Let’s think about this for a moment. The vast majority conference attendees were not patient advocates. Yet 4 of 10 top 10 ideas were centred around patient advocacy key messages. Would this have happened without #PatientsIncluded patient voices? What if we had had more sponsorship to allow for even more patient voices and more interaction between patients and health care professionals?

I truly believe beauty lies in the interaction between and within those places that were separate before – new ideas, new perspective, perhaps even fresh understanding. Healthcare need so much more of this. And not just at conferences.

So this is my plea to the 170 or so attendees of the #hcsmca National Symposium…

  • Please, please, remember what we did there.
  • Remember the beauty of including everyone’s perspective and take it beyond the #hcsmca conference experience.
  • Don’t ever assume you know what the patient or caregiver knows or wants or experiences. We are here for the asking. So ask.
  • Whenever you’re talking about patients, make sure you’re talking with patients. Take the principles of #PatientsIncluded and include us in an authentic way. This is the path to better healthcare.
  • We are so much more than our stories.

And take to heart the number one rated idea that came out the #hcsmca Symposium and ‘Proceed Until Apprehended’. We’ll be right there with you. Beside you.

Photo by Mike Savage/21 Stops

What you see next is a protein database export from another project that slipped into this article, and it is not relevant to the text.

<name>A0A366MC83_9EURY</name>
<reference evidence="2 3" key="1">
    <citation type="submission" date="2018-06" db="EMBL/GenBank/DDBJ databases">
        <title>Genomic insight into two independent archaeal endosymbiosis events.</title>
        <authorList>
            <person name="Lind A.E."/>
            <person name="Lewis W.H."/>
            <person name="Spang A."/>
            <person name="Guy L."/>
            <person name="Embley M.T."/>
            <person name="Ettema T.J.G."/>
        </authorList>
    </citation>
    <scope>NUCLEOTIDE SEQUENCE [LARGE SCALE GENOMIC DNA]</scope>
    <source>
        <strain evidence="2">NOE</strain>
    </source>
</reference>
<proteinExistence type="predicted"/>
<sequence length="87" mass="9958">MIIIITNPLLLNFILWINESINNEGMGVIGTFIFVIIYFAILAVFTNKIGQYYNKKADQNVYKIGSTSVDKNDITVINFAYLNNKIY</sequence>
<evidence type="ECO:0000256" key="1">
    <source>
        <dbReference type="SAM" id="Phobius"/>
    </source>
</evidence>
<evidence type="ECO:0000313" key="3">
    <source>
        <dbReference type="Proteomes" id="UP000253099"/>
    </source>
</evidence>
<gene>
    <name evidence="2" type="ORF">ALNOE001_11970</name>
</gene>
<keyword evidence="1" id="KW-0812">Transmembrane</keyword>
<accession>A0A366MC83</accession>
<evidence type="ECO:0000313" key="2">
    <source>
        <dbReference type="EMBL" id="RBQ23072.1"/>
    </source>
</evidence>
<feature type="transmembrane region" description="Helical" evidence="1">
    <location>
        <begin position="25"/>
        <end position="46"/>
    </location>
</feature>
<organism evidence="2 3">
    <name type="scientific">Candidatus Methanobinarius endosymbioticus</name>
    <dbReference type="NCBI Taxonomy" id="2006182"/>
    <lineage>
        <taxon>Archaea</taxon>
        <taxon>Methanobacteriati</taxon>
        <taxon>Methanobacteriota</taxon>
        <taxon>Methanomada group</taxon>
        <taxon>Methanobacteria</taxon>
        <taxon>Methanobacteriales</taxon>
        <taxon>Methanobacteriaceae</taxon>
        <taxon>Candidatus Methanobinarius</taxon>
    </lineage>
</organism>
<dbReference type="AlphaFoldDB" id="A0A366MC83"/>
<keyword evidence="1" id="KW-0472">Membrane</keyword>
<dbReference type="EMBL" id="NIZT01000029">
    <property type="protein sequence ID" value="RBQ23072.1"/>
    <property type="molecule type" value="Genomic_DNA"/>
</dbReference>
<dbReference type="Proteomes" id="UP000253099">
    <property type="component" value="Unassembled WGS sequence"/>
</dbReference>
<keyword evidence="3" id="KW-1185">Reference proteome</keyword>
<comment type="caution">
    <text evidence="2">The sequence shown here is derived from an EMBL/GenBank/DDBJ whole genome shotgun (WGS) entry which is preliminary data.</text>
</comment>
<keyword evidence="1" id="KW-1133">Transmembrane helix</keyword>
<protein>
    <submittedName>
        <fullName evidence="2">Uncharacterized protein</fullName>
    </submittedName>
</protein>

1. Wow! Thank you Isabel for this powerful and important essay on including the patient/caregiver voice (even when there's only one of those voices in the planning stages). Congrats to you and your colleagues on your HCSMCA committee. You have truly set the bar high for all future #PatientsIncluded events.

    1. Thanks so much. I think I was fortunate to have #hcsmca be my first experience as patient voice on an organizing committee. My colleagues were very aware and respectful of the pressures on me and my family and they did make ensure the patient voice was valued. To me, that's the beauty of the #PatientsIncluded charter, it helps put in place measures for real engagement. I did underestimate the work in planning these things - my hats off to all conference organizers - especially the #PatientsIncluded ones! ;)

  2. Great thoughts here Isabel. I have participated in several conferences. Some where patient/caregiver input was integrated very well and others were unmitigated disasters. Overall, I think things are getting better (I hope). Your point about becoming more than just the token emotional, tear jerker story, is a really important one. However, if patients/caregivers get beyond that; we need to be prepared for opposition if we offer changes in policy and practice. There are many competing interests in health care and we must be prepared for the likelihood that all may not agree with our perspective. I am not meaning to be argumentative or contrary but getting push back may be an indicator that we are making a difference.

    1. Absolutely agree with you Donald. There is no moving forward without respectful disagreement. A safe space for that must be created. That's why I think it is absolutely crucial that representation matters - why conferences must have more than one or two patients present. That simply isn't a safe environment for 'safe disagreement'. I don't believe that sets up a dynamic where a sharing of ideas can happen well. Different perspectives can always bring up disagreement, but done well, they can bring new resolution as well.

      I've also been in situations where patient/caregiver input has been done with varying success, and in those places where it wasn't, I certainly had a more difficult time in bringing up dissenting views. That doesn't help anyone. I think you bring up great points.